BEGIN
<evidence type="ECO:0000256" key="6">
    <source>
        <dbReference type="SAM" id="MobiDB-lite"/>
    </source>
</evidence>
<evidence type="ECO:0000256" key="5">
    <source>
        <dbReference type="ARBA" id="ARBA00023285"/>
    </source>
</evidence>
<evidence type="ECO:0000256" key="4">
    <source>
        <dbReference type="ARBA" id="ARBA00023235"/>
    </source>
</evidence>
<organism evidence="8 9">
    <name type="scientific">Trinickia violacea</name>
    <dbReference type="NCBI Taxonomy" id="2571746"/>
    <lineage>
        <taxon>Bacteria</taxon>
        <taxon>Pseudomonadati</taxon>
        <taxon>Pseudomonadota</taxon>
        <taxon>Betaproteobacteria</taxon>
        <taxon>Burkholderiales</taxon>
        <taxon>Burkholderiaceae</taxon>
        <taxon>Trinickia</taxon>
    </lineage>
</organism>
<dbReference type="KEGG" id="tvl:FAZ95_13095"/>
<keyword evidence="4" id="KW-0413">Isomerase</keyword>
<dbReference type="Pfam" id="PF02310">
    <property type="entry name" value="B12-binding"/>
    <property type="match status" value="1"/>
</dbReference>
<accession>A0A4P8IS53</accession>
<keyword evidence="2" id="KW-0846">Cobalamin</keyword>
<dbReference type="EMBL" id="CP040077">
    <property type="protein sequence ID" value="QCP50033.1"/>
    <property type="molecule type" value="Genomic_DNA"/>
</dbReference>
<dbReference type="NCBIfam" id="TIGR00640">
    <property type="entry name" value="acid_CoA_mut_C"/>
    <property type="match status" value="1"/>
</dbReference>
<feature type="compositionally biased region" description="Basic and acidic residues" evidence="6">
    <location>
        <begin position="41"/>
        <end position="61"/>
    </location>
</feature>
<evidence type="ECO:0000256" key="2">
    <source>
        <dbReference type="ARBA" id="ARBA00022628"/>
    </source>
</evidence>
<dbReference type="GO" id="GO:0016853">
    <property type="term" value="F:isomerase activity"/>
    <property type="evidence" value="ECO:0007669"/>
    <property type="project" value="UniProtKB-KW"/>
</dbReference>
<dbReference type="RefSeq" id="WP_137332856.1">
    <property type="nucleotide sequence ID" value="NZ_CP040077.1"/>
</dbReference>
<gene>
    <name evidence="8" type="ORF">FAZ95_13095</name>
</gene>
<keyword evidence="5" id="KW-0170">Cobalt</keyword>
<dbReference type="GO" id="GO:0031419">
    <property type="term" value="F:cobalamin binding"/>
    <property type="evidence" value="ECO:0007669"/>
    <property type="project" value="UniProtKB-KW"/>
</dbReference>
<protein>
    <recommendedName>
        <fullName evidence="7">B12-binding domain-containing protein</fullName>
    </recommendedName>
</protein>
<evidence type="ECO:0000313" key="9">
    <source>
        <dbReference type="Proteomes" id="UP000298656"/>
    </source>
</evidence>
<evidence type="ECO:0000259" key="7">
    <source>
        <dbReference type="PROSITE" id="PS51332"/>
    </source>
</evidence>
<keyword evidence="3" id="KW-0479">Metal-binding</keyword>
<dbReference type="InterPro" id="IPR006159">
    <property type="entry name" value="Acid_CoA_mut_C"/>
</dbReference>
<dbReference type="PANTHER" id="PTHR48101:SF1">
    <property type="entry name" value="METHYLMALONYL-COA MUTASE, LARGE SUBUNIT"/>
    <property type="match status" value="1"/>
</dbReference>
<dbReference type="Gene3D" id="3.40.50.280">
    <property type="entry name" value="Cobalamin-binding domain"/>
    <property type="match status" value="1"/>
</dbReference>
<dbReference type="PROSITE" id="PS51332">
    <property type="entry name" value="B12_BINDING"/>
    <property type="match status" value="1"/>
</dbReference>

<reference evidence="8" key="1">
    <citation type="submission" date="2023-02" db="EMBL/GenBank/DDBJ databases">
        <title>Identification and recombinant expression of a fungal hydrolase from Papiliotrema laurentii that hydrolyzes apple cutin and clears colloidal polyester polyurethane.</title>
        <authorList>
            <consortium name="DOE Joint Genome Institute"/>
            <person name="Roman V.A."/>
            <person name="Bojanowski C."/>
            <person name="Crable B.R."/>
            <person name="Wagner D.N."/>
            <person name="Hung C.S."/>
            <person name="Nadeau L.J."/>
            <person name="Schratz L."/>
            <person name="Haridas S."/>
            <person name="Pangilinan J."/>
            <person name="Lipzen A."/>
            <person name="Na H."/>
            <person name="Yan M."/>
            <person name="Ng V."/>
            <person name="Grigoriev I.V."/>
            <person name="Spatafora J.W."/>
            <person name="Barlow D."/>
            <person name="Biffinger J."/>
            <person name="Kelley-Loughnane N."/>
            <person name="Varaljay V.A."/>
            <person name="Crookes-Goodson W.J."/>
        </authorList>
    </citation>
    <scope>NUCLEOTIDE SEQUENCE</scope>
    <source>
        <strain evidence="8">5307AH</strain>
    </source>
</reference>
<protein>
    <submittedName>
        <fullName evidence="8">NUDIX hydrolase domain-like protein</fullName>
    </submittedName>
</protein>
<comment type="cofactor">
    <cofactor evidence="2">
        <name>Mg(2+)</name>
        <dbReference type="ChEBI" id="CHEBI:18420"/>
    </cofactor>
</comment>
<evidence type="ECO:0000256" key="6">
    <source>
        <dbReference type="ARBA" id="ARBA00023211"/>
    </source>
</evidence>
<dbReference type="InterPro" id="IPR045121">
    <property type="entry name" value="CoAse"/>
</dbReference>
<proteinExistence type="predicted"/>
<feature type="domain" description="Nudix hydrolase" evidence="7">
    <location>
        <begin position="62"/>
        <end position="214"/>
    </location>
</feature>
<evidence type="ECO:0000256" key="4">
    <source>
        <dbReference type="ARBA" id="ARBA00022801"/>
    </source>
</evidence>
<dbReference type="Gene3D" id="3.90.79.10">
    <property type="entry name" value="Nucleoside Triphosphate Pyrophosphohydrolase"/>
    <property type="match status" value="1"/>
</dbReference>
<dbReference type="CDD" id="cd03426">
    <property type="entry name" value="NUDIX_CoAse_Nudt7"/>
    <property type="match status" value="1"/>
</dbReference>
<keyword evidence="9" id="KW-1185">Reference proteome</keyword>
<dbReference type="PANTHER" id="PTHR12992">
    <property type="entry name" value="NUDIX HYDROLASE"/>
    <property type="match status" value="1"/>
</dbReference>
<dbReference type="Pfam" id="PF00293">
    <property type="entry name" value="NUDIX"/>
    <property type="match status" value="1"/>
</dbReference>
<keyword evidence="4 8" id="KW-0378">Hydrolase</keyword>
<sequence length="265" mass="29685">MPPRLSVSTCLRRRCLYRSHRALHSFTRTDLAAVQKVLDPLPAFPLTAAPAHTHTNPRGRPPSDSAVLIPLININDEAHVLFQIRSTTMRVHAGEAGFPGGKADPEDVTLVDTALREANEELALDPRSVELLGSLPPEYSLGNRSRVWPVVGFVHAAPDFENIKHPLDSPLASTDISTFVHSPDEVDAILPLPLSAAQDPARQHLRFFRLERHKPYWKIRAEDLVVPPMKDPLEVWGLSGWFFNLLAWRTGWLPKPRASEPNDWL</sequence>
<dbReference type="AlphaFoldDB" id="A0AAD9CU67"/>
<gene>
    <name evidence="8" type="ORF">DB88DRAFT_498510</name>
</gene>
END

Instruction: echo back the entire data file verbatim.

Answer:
<evidence type="ECO:0000256" key="6">
    <source>
        <dbReference type="SAM" id="MobiDB-lite"/>
    </source>
</evidence>
<evidence type="ECO:0000256" key="5">
    <source>
        <dbReference type="ARBA" id="ARBA00023285"/>
    </source>
</evidence>
<evidence type="ECO:0000256" key="4">
    <source>
        <dbReference type="ARBA" id="ARBA00023235"/>
    </source>
</evidence>
<organism evidence="8 9">
    <name type="scientific">Trinickia violacea</name>
    <dbReference type="NCBI Taxonomy" id="2571746"/>
    <lineage>
        <taxon>Bacteria</taxon>
        <taxon>Pseudomonadati</taxon>
        <taxon>Pseudomonadota</taxon>
        <taxon>Betaproteobacteria</taxon>
        <taxon>Burkholderiales</taxon>
        <taxon>Burkholderiaceae</taxon>
        <taxon>Trinickia</taxon>
    </lineage>
</organism>
<dbReference type="KEGG" id="tvl:FAZ95_13095"/>
<keyword evidence="4" id="KW-0413">Isomerase</keyword>
<dbReference type="Pfam" id="PF02310">
    <property type="entry name" value="B12-binding"/>
    <property type="match status" value="1"/>
</dbReference>
<accession>A0A4P8IS53</accession>
<keyword evidence="2" id="KW-0846">Cobalamin</keyword>
<dbReference type="EMBL" id="CP040077">
    <property type="protein sequence ID" value="QCP50033.1"/>
    <property type="molecule type" value="Genomic_DNA"/>
</dbReference>
<dbReference type="NCBIfam" id="TIGR00640">
    <property type="entry name" value="acid_CoA_mut_C"/>
    <property type="match status" value="1"/>
</dbReference>
<feature type="compositionally biased region" description="Basic and acidic residues" evidence="6">
    <location>
        <begin position="41"/>
        <end position="61"/>
    </location>
</feature>
<evidence type="ECO:0000256" key="2">
    <source>
        <dbReference type="ARBA" id="ARBA00022628"/>
    </source>
</evidence>
<dbReference type="GO" id="GO:0016853">
    <property type="term" value="F:isomerase activity"/>
    <property type="evidence" value="ECO:0007669"/>
    <property type="project" value="UniProtKB-KW"/>
</dbReference>
<dbReference type="RefSeq" id="WP_137332856.1">
    <property type="nucleotide sequence ID" value="NZ_CP040077.1"/>
</dbReference>
<gene>
    <name evidence="8" type="ORF">FAZ95_13095</name>
</gene>
<keyword evidence="5" id="KW-0170">Cobalt</keyword>
<dbReference type="GO" id="GO:0031419">
    <property type="term" value="F:cobalamin binding"/>
    <property type="evidence" value="ECO:0007669"/>
    <property type="project" value="UniProtKB-KW"/>
</dbReference>
<protein>
    <recommendedName>
        <fullName evidence="7">B12-binding domain-containing protein</fullName>
    </recommendedName>
</protein>
<evidence type="ECO:0000313" key="9">
    <source>
        <dbReference type="Proteomes" id="UP000298656"/>
    </source>
</evidence>
<evidence type="ECO:0000259" key="7">
    <source>
        <dbReference type="PROSITE" id="PS51332"/>
    </source>
</evidence>
<keyword evidence="3" id="KW-0479">Metal-binding</keyword>
<dbReference type="InterPro" id="IPR006159">
    <property type="entry name" value="Acid_CoA_mut_C"/>
</dbReference>
<dbReference type="PANTHER" id="PTHR48101:SF1">
    <property type="entry name" value="METHYLMALONYL-COA MUTASE, LARGE SUBUNIT"/>
    <property type="match status" value="1"/>
</dbReference>
<dbReference type="Gene3D" id="3.40.50.280">
    <property type="entry name" value="Cobalamin-binding domain"/>
    <property type="match status" value="1"/>
</dbReference>
<dbReference type="PROSITE" id="PS51332">
    <property type="entry name" value="B12_BINDING"/>
    <property type="match status" value="1"/>
</dbReference>

<reference evidence="8" key="1">
    <citation type="submission" date="2023-02" db="EMBL/GenBank/DDBJ databases">
        <title>Identification and recombinant expression of a fungal hydrolase from Papiliotrema laurentii that hydrolyzes apple cutin and clears colloidal polyester polyurethane.</title>
        <authorList>
            <consortium name="DOE Joint Genome Institute"/>
            <person name="Roman V.A."/>
            <person name="Bojanowski C."/>
            <person name="Crable B.R."/>
            <person name="Wagner D.N."/>
            <person name="Hung C.S."/>
            <person name="Nadeau L.J."/>
            <person name="Schratz L."/>
            <person name="Haridas S."/>
            <person name="Pangilinan J."/>
            <person name="Lipzen A."/>
            <person name="Na H."/>
            <person name="Yan M."/>
            <person name="Ng V."/>
            <person name="Grigoriev I.V."/>
            <person name="Spatafora J.W."/>
            <person name="Barlow D."/>
            <person name="Biffinger J."/>
            <person name="Kelley-Loughnane N."/>
            <person name="Varaljay V.A."/>
            <person name="Crookes-Goodson W.J."/>
        </authorList>
    </citation>
    <scope>NUCLEOTIDE SEQUENCE</scope>
    <source>
        <strain evidence="8">5307AH</strain>
    </source>
</reference>
<protein>
    <submittedName>
        <fullName evidence="8">NUDIX hydrolase domain-like protein</fullName>
    </submittedName>
</protein>
<comment type="cofactor">
    <cofactor evidence="2">
        <name>Mg(2+)</name>
        <dbReference type="ChEBI" id="CHEBI:18420"/>
    </cofactor>
</comment>
<evidence type="ECO:0000256" key="6">
    <source>
        <dbReference type="ARBA" id="ARBA00023211"/>
    </source>
</evidence>
<dbReference type="InterPro" id="IPR045121">
    <property type="entry name" value="CoAse"/>
</dbReference>
<proteinExistence type="predicted"/>
<feature type="domain" description="Nudix hydrolase" evidence="7">
    <location>
        <begin position="62"/>
        <end position="214"/>
    </location>
</feature>
<evidence type="ECO:0000256" key="4">
    <source>
        <dbReference type="ARBA" id="ARBA00022801"/>
    </source>
</evidence>
<dbReference type="Gene3D" id="3.90.79.10">
    <property type="entry name" value="Nucleoside Triphosphate Pyrophosphohydrolase"/>
    <property type="match status" value="1"/>
</dbReference>
<dbReference type="CDD" id="cd03426">
    <property type="entry name" value="NUDIX_CoAse_Nudt7"/>
    <property type="match status" value="1"/>
</dbReference>
<keyword evidence="9" id="KW-1185">Reference proteome</keyword>
<dbReference type="PANTHER" id="PTHR12992">
    <property type="entry name" value="NUDIX HYDROLASE"/>
    <property type="match status" value="1"/>
</dbReference>
<dbReference type="Pfam" id="PF00293">
    <property type="entry name" value="NUDIX"/>
    <property type="match status" value="1"/>
</dbReference>
<keyword evidence="4 8" id="KW-0378">Hydrolase</keyword>
<sequence length="265" mass="29685">MPPRLSVSTCLRRRCLYRSHRALHSFTRTDLAAVQKVLDPLPAFPLTAAPAHTHTNPRGRPPSDSAVLIPLININDEAHVLFQIRSTTMRVHAGEAGFPGGKADPEDVTLVDTALREANEELALDPRSVELLGSLPPEYSLGNRSRVWPVVGFVHAAPDFENIKHPLDSPLASTDISTFVHSPDEVDAILPLPLSAAQDPARQHLRFFRLERHKPYWKIRAEDLVVPPMKDPLEVWGLSGWFFNLLAWRTGWLPKPRASEPNDWL</sequence>
<dbReference type="AlphaFoldDB" id="A0AAD9CU67"/>
<gene>
    <name evidence="8" type="ORF">DB88DRAFT_498510</name>
</gene>